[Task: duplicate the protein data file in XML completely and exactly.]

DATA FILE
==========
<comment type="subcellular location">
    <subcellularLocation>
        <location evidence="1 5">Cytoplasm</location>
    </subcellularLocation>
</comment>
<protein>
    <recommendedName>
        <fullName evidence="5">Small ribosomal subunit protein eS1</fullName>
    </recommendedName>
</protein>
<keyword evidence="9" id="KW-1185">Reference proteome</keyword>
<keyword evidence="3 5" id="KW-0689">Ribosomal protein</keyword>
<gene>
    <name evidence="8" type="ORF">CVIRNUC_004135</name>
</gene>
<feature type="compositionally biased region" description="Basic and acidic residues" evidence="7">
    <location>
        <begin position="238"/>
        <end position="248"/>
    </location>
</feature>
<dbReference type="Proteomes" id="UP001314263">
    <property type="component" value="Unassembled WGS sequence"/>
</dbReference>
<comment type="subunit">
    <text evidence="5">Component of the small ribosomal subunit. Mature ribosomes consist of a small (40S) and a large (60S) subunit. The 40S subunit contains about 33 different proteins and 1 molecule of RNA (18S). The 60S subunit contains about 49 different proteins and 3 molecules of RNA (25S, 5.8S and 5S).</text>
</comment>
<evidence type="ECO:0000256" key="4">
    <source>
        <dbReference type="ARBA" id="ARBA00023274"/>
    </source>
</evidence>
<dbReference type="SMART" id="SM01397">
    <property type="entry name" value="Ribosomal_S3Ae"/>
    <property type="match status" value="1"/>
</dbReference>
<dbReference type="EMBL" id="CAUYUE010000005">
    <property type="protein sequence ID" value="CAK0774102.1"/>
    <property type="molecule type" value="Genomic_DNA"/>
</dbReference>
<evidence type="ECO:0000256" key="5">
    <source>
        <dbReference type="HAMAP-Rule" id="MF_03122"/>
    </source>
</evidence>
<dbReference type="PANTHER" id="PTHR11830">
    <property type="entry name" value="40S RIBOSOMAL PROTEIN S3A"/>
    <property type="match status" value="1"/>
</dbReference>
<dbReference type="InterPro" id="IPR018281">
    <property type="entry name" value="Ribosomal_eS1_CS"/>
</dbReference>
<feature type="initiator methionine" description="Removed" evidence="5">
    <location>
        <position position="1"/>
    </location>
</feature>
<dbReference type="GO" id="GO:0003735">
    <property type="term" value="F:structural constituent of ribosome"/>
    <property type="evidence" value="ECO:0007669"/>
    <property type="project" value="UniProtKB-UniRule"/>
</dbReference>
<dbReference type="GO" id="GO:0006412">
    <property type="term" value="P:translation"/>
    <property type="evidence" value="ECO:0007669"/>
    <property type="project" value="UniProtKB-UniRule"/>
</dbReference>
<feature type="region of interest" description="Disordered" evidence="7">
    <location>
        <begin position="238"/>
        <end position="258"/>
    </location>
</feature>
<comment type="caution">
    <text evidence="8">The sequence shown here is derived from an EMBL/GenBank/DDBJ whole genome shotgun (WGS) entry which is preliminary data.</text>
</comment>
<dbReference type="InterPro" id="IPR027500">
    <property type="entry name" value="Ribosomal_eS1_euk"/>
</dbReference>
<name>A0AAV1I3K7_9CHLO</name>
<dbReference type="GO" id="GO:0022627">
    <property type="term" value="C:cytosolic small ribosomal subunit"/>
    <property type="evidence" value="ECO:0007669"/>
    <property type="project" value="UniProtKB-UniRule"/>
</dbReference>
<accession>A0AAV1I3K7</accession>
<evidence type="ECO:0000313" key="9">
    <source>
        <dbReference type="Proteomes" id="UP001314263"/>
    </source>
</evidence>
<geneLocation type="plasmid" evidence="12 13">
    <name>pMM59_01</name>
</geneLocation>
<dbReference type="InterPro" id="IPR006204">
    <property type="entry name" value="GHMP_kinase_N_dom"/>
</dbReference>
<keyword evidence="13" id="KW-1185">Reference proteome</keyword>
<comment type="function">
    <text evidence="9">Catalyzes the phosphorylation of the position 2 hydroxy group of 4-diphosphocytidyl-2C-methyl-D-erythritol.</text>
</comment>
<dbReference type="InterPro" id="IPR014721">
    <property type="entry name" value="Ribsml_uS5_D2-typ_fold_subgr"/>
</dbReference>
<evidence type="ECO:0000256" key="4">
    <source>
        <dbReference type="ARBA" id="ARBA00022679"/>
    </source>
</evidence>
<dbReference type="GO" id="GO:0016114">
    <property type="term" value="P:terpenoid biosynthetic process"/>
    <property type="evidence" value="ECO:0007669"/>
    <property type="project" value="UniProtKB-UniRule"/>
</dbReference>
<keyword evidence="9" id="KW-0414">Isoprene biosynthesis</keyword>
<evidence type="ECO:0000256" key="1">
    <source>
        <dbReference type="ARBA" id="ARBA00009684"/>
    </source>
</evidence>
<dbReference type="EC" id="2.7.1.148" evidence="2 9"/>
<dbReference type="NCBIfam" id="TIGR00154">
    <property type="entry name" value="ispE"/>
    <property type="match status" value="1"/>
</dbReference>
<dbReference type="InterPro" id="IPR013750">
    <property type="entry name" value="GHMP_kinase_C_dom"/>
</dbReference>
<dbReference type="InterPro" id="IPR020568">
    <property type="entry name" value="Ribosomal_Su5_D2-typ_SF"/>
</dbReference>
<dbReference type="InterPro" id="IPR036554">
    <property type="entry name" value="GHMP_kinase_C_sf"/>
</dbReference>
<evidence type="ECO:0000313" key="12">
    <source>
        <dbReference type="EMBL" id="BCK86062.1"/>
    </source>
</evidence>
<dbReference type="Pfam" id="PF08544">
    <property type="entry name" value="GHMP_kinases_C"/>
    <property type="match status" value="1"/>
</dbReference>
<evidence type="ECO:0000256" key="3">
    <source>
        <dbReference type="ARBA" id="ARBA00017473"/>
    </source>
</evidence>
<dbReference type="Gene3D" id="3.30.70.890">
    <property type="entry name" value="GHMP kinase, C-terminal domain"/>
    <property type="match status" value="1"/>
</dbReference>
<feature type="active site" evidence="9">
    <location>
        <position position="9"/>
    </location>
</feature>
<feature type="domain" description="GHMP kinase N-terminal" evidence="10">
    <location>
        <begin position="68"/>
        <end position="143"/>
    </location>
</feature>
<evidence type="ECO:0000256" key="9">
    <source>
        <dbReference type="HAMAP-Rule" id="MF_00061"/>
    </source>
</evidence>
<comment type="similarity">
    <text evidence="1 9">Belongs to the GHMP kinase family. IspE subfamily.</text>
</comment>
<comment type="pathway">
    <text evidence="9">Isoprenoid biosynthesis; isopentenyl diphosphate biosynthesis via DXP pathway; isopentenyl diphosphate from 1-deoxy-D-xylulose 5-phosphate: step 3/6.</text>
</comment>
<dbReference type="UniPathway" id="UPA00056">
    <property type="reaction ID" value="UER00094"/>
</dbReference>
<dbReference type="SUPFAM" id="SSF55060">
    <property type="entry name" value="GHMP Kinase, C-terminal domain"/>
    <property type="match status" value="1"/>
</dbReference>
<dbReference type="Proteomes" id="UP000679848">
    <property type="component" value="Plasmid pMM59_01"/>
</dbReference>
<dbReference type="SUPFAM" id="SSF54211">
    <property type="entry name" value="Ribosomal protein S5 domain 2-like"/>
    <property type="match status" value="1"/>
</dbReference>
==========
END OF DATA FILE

<comment type="subcellular location">
    <subcellularLocation>
        <location evidence="1 5">Cytoplasm</location>
    </subcellularLocation>
</comment>
<protein>
    <recommendedName>
        <fullName evidence="5">Small ribosomal subunit protein eS1</fullName>
    </recommendedName>
</protein>
<keyword evidence="9" id="KW-1185">Reference proteome</keyword>
<keyword evidence="3 5" id="KW-0689">Ribosomal protein</keyword>
<gene>
    <name evidence="8" type="ORF">CVIRNUC_004135</name>
</gene>
<feature type="compositionally biased region" description="Basic and acidic residues" evidence="7">
    <location>
        <begin position="238"/>
        <end position="248"/>
    </location>
</feature>
<dbReference type="Proteomes" id="UP001314263">
    <property type="component" value="Unassembled WGS sequence"/>
</dbReference>
<comment type="subunit">
    <text evidence="5">Component of the small ribosomal subunit. Mature ribosomes consist of a small (40S) and a large (60S) subunit. The 40S subunit contains about 33 different proteins and 1 molecule of RNA (18S). The 60S subunit contains about 49 different proteins and 3 molecules of RNA (25S, 5.8S and 5S).</text>
</comment>
<evidence type="ECO:0000256" key="4">
    <source>
        <dbReference type="ARBA" id="ARBA00023274"/>
    </source>
</evidence>
<dbReference type="SMART" id="SM01397">
    <property type="entry name" value="Ribosomal_S3Ae"/>
    <property type="match status" value="1"/>
</dbReference>
<dbReference type="EMBL" id="CAUYUE010000005">
    <property type="protein sequence ID" value="CAK0774102.1"/>
    <property type="molecule type" value="Genomic_DNA"/>
</dbReference>
<evidence type="ECO:0000256" key="5">
    <source>
        <dbReference type="HAMAP-Rule" id="MF_03122"/>
    </source>
</evidence>
<dbReference type="PANTHER" id="PTHR11830">
    <property type="entry name" value="40S RIBOSOMAL PROTEIN S3A"/>
    <property type="match status" value="1"/>
</dbReference>
<dbReference type="InterPro" id="IPR018281">
    <property type="entry name" value="Ribosomal_eS1_CS"/>
</dbReference>
<feature type="initiator methionine" description="Removed" evidence="5">
    <location>
        <position position="1"/>
    </location>
</feature>
<dbReference type="GO" id="GO:0003735">
    <property type="term" value="F:structural constituent of ribosome"/>
    <property type="evidence" value="ECO:0007669"/>
    <property type="project" value="UniProtKB-UniRule"/>
</dbReference>
<dbReference type="GO" id="GO:0006412">
    <property type="term" value="P:translation"/>
    <property type="evidence" value="ECO:0007669"/>
    <property type="project" value="UniProtKB-UniRule"/>
</dbReference>
<feature type="region of interest" description="Disordered" evidence="7">
    <location>
        <begin position="238"/>
        <end position="258"/>
    </location>
</feature>
<comment type="caution">
    <text evidence="8">The sequence shown here is derived from an EMBL/GenBank/DDBJ whole genome shotgun (WGS) entry which is preliminary data.</text>
</comment>
<dbReference type="InterPro" id="IPR027500">
    <property type="entry name" value="Ribosomal_eS1_euk"/>
</dbReference>
<name>A0AAV1I3K7_9CHLO</name>
<dbReference type="GO" id="GO:0022627">
    <property type="term" value="C:cytosolic small ribosomal subunit"/>
    <property type="evidence" value="ECO:0007669"/>
    <property type="project" value="UniProtKB-UniRule"/>
</dbReference>
<accession>A0AAV1I3K7</accession>
<evidence type="ECO:0000313" key="9">
    <source>
        <dbReference type="Proteomes" id="UP001314263"/>
    </source>
</evidence>
<geneLocation type="plasmid" evidence="12 13">
    <name>pMM59_01</name>
</geneLocation>
<dbReference type="InterPro" id="IPR006204">
    <property type="entry name" value="GHMP_kinase_N_dom"/>
</dbReference>
<keyword evidence="13" id="KW-1185">Reference proteome</keyword>
<comment type="function">
    <text evidence="9">Catalyzes the phosphorylation of the position 2 hydroxy group of 4-diphosphocytidyl-2C-methyl-D-erythritol.</text>
</comment>
<dbReference type="InterPro" id="IPR014721">
    <property type="entry name" value="Ribsml_uS5_D2-typ_fold_subgr"/>
</dbReference>
<evidence type="ECO:0000256" key="4">
    <source>
        <dbReference type="ARBA" id="ARBA00022679"/>
    </source>
</evidence>
<dbReference type="GO" id="GO:0016114">
    <property type="term" value="P:terpenoid biosynthetic process"/>
    <property type="evidence" value="ECO:0007669"/>
    <property type="project" value="UniProtKB-UniRule"/>
</dbReference>
<keyword evidence="9" id="KW-0414">Isoprene biosynthesis</keyword>
<evidence type="ECO:0000256" key="1">
    <source>
        <dbReference type="ARBA" id="ARBA00009684"/>
    </source>
</evidence>
<dbReference type="EC" id="2.7.1.148" evidence="2 9"/>
<dbReference type="NCBIfam" id="TIGR00154">
    <property type="entry name" value="ispE"/>
    <property type="match status" value="1"/>
</dbReference>
<dbReference type="InterPro" id="IPR013750">
    <property type="entry name" value="GHMP_kinase_C_dom"/>
</dbReference>
<dbReference type="InterPro" id="IPR020568">
    <property type="entry name" value="Ribosomal_Su5_D2-typ_SF"/>
</dbReference>
<dbReference type="InterPro" id="IPR036554">
    <property type="entry name" value="GHMP_kinase_C_sf"/>
</dbReference>
<evidence type="ECO:0000313" key="12">
    <source>
        <dbReference type="EMBL" id="BCK86062.1"/>
    </source>
</evidence>
<dbReference type="Pfam" id="PF08544">
    <property type="entry name" value="GHMP_kinases_C"/>
    <property type="match status" value="1"/>
</dbReference>
<evidence type="ECO:0000256" key="3">
    <source>
        <dbReference type="ARBA" id="ARBA00017473"/>
    </source>
</evidence>
<dbReference type="Gene3D" id="3.30.70.890">
    <property type="entry name" value="GHMP kinase, C-terminal domain"/>
    <property type="match status" value="1"/>
</dbReference>
<feature type="active site" evidence="9">
    <location>
        <position position="9"/>
    </location>
</feature>
<feature type="domain" description="GHMP kinase N-terminal" evidence="10">
    <location>
        <begin position="68"/>
        <end position="143"/>
    </location>
</feature>
<evidence type="ECO:0000256" key="9">
    <source>
        <dbReference type="HAMAP-Rule" id="MF_00061"/>
    </source>
</evidence>
<comment type="similarity">
    <text evidence="1 9">Belongs to the GHMP kinase family. IspE subfamily.</text>
</comment>
<comment type="pathway">
    <text evidence="9">Isoprenoid biosynthesis; isopentenyl diphosphate biosynthesis via DXP pathway; isopentenyl diphosphate from 1-deoxy-D-xylulose 5-phosphate: step 3/6.</text>
</comment>
<dbReference type="UniPathway" id="UPA00056">
    <property type="reaction ID" value="UER00094"/>
</dbReference>
<dbReference type="SUPFAM" id="SSF55060">
    <property type="entry name" value="GHMP Kinase, C-terminal domain"/>
    <property type="match status" value="1"/>
</dbReference>
<dbReference type="Proteomes" id="UP000679848">
    <property type="component" value="Plasmid pMM59_01"/>
</dbReference>
<dbReference type="SUPFAM" id="SSF54211">
    <property type="entry name" value="Ribosomal protein S5 domain 2-like"/>
    <property type="match status" value="1"/>
</dbReference>